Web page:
This Week's Sermon
Tenth Sunday After Pentecost
August 13, 2017

 
"THE GOSPEL IS OUR GREATEST TREASURE"
(Matthew 13:44-46,52)
 
       Pastor Harold Fleischhauer of Houston, Texas has a number of old fishing lures in his garage. He stores them in an old syrup can. Since the lures date back to the 1930’s, they are not very shiny. When his children were small, he would show them the lures and put them back on the shelf in the garage. Then his son met a man who deals in antique fishing lures. He recalled his Dad’s old lures in the garage and took them to the dealer for an appraisal. Much to his amazement, the dealer said they are worth $600! Pastor Fleischhauer never realized that he owned such a “hidden” treasure!
      But Pastor Fleischhauer has a greater treasure than that, one he shares with his congregation every Sunday – the gospel.  In two parables in today’s Gospel, Jesus compares it to a treasure hidden in a field and a pearl of great value. This treasure and pearl is “the kingdom of heaven,” God’s saving activity here on earth in which He calls sinners to faith through the gospel which promises the forgiveness of sins and the unending joy of heaven. “THE GOSPEL IS OUR GREATEST TREASURE.” 1. It is worth our total investment. 2. It benefits us and many others.
      Jesus teaches that the gospel is worth our total investment when He compares it to “a treasure” (v44), from which we get our English word thesaurus. As a thesaurus is a storehouse of words and synonyms, God’s storehouse includes Jesus, our priceless treasure, the riches of His full and free forgiveness and the wealth of His unfailing love.  Money cannot buy this treasure that gives everlasting life.  It is a free gift of God’s grace (Ro 6:23).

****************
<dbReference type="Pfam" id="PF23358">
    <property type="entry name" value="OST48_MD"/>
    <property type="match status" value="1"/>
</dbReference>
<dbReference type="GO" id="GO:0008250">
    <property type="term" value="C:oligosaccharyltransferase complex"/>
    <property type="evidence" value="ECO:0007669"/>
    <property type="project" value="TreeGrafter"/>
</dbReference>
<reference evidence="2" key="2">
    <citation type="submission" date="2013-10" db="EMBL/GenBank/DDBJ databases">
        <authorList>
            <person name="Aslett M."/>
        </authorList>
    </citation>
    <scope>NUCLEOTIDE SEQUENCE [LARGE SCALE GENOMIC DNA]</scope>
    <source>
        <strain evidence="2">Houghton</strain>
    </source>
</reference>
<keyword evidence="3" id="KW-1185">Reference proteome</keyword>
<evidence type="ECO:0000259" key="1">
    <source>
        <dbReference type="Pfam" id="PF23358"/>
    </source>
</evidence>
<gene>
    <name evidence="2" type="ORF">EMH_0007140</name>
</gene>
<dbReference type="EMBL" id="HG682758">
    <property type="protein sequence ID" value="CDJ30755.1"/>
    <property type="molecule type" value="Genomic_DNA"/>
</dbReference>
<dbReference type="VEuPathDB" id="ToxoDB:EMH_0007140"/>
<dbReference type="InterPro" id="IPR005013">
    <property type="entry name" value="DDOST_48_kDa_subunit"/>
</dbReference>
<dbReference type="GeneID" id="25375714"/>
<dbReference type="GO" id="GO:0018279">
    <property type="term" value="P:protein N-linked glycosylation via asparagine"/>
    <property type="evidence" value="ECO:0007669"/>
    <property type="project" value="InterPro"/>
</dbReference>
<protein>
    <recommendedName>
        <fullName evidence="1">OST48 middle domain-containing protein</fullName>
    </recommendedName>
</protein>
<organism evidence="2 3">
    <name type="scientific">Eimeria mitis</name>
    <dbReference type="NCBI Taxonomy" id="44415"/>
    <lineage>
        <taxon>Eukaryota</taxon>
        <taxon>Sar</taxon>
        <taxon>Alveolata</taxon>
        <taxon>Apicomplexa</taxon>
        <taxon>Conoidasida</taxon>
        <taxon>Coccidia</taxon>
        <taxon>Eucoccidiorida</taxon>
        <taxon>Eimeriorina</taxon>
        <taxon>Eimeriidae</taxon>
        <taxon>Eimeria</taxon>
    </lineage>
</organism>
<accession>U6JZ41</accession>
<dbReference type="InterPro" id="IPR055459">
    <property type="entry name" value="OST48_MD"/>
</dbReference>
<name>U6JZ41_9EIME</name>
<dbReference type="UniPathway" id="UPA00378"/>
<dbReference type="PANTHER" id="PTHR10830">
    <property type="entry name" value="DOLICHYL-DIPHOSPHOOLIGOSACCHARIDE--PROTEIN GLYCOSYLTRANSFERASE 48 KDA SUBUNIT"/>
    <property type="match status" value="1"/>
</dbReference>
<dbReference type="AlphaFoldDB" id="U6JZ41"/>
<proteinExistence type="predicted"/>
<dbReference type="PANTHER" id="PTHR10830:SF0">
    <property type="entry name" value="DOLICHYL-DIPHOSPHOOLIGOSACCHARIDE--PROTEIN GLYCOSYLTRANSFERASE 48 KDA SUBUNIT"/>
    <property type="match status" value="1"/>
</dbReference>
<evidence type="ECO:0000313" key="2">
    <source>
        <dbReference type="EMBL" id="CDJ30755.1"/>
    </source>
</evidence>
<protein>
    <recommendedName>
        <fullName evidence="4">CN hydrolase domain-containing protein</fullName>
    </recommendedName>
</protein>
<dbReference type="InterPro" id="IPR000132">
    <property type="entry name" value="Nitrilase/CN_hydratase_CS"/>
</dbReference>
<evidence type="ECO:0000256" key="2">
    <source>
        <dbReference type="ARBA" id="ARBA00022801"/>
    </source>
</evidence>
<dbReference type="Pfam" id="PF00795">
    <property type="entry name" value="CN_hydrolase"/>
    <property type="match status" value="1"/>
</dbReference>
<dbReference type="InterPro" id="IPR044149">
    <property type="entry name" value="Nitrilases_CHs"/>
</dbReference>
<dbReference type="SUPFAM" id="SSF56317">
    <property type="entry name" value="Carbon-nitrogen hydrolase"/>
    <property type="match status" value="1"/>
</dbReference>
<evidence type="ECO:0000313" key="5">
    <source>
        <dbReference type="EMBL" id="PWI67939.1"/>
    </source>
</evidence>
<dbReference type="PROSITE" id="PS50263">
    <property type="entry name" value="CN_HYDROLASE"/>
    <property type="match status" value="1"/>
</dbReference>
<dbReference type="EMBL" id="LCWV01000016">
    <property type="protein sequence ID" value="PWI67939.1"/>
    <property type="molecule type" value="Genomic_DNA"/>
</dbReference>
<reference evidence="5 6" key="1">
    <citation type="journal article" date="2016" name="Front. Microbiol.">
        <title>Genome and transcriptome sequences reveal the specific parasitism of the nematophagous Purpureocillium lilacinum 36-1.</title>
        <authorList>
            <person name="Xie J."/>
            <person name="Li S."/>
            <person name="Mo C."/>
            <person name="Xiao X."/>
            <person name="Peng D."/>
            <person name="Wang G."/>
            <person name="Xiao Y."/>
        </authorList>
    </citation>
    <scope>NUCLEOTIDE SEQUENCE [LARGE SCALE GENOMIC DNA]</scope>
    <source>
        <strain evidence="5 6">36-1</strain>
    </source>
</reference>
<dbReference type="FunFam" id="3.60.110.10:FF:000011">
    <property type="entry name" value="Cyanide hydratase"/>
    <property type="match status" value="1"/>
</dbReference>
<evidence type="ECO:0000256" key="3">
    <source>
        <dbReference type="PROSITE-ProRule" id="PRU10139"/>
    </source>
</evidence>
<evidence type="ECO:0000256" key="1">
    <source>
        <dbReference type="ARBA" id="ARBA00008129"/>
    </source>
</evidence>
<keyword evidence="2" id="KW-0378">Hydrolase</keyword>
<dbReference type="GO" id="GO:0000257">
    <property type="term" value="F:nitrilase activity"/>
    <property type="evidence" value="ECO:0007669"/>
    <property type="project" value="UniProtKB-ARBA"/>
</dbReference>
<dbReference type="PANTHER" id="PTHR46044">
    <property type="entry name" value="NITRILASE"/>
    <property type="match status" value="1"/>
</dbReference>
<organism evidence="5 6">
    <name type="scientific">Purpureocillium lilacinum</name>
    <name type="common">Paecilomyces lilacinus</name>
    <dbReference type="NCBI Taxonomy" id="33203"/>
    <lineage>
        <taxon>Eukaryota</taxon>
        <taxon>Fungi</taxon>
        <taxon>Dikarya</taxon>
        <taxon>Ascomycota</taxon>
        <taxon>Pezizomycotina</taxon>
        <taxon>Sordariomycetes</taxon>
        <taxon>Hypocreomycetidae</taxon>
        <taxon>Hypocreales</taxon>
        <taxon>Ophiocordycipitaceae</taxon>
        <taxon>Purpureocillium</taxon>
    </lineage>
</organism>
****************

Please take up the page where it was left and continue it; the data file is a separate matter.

Jesus teaches that the gospel is worth our total investment when He compares it to “a fine pearl” (v45). In ancient times pearls were more precious than gold. A pearl is also beautiful. The gospel is beautiful because it tells us that God in His grace loves us instead of condemns us   and gives us peace and contentment and the privilege of serving Him now and forever.
      Jesus teaches the gospel is worth our total investment whether you found it or it found you. Whether one stumbles onto it like the man who found the treasure hidden in the field; or like the apostle Paul who came upon this treasure suddenly and unexpectedly when Jesus appeared to him on the road to Damascus or like Peter whom Jesus called to fish for people when he was cleaning his nets by the Sea of Galilee or like Matthew whom Jesus approached while he sat in his tax collector’s booth in Capernaum.
      Whether one intently searches for the gospel like “a merchant looking for pearls” (v45); or like the Ethiopian who was diligently reading Isaiah 53 when Philip revealed the treasure of Christ’s passion recorded there or like the jailer at Philippi who asked Paul and Silas this searching question, “Sirs, what must I do to be saved?” (Ac 16:30) or like the Berean Christians who “examined the Scriptures every day to see if what Paul said was true” (Ac 17:11b). It really doesn’t matter.
      Whether God came seeking us or if we found Him after a long, intense search, recognizing “THE GOSPEL IS OUR GREATEST TREASURE” means it is worth our total investment. That’s why the man who found the hidden treasure “went and sold all he had and bought that field” (v44). That’s why the merchant who found the pearl of great value “went away and sold everything he had and bought it” (v46). That’s why Jesus taught that His disciples are in the world, not of the world. The gospel calls us away from misplaced priorities, sinful lifestyles and false beliefs. That’s why we avoid all that challenges the supremacy of God in our hearts and lives. That’s why we cannot have one hand glued to earthly treasures and still lay hold of heaven. That’s why we will avoid acts, words and desires contrary to God’s holy will.  Because by God’s grace we have found “THE GOSPEL IS OUR GREATEST TREASURE.” Therefore, it is worth our total investment.